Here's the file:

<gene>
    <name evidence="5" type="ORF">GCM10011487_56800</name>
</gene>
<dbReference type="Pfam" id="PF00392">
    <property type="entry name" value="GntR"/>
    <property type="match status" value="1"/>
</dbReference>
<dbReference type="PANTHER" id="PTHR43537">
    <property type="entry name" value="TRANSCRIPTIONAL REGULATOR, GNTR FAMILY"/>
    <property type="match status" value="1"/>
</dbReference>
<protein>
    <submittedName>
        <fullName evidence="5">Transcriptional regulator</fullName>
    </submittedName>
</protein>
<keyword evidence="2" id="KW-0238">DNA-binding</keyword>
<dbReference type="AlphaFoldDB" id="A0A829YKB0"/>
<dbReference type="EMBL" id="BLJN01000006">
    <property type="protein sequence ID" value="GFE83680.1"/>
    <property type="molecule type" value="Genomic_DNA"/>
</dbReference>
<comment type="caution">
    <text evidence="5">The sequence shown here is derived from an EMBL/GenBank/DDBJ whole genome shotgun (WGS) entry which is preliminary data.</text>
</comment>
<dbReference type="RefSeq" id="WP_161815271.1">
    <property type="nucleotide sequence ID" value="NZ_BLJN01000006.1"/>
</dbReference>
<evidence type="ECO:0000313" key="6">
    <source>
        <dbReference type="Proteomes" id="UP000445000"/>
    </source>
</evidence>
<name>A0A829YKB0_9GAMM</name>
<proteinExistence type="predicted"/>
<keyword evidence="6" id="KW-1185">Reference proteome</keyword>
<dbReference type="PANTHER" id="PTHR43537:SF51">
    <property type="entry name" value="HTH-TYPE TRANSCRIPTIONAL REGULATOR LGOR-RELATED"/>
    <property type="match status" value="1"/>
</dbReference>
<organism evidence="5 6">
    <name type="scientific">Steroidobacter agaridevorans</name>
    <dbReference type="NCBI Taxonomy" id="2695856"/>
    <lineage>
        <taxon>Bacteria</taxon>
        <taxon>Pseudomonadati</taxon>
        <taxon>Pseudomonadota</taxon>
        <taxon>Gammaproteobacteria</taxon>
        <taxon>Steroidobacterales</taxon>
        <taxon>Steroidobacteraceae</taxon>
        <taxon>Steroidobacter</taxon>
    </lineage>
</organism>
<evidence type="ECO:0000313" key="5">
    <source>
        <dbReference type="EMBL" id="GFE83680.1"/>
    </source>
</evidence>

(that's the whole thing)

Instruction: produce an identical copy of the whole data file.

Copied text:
<gene>
    <name evidence="5" type="ORF">GCM10011487_56800</name>
</gene>
<dbReference type="Pfam" id="PF00392">
    <property type="entry name" value="GntR"/>
    <property type="match status" value="1"/>
</dbReference>
<dbReference type="PANTHER" id="PTHR43537">
    <property type="entry name" value="TRANSCRIPTIONAL REGULATOR, GNTR FAMILY"/>
    <property type="match status" value="1"/>
</dbReference>
<protein>
    <submittedName>
        <fullName evidence="5">Transcriptional regulator</fullName>
    </submittedName>
</protein>
<keyword evidence="2" id="KW-0238">DNA-binding</keyword>
<dbReference type="AlphaFoldDB" id="A0A829YKB0"/>
<dbReference type="EMBL" id="BLJN01000006">
    <property type="protein sequence ID" value="GFE83680.1"/>
    <property type="molecule type" value="Genomic_DNA"/>
</dbReference>
<comment type="caution">
    <text evidence="5">The sequence shown here is derived from an EMBL/GenBank/DDBJ whole genome shotgun (WGS) entry which is preliminary data.</text>
</comment>
<dbReference type="RefSeq" id="WP_161815271.1">
    <property type="nucleotide sequence ID" value="NZ_BLJN01000006.1"/>
</dbReference>
<evidence type="ECO:0000313" key="6">
    <source>
        <dbReference type="Proteomes" id="UP000445000"/>
    </source>
</evidence>
<name>A0A829YKB0_9GAMM</name>
<proteinExistence type="predicted"/>
<keyword evidence="6" id="KW-1185">Reference proteome</keyword>
<dbReference type="PANTHER" id="PTHR43537:SF51">
    <property type="entry name" value="HTH-TYPE TRANSCRIPTIONAL REGULATOR LGOR-RELATED"/>
    <property type="match status" value="1"/>
</dbReference>
<organism evidence="5 6">
    <name type="scientific">Steroidobacter agaridevorans</name>
    <dbReference type="NCBI Taxonomy" id="2695856"/>
    <lineage>
        <taxon>Bacteria</taxon>
        <taxon>Pseudomonadati</taxon>
        <taxon>Pseudomonadota</taxon>
        <taxon>Gammaproteobacteria</taxon>
        <taxon>Steroidobacterales</taxon>
        <taxon>Steroidobacteraceae</taxon>
        <taxon>Steroidobacter</taxon>
    </lineage>
</organism>
<evidence type="ECO:0000313" key="5">
    <source>
        <dbReference type="EMBL" id="GFE83680.1"/>
    </source>
</evidence>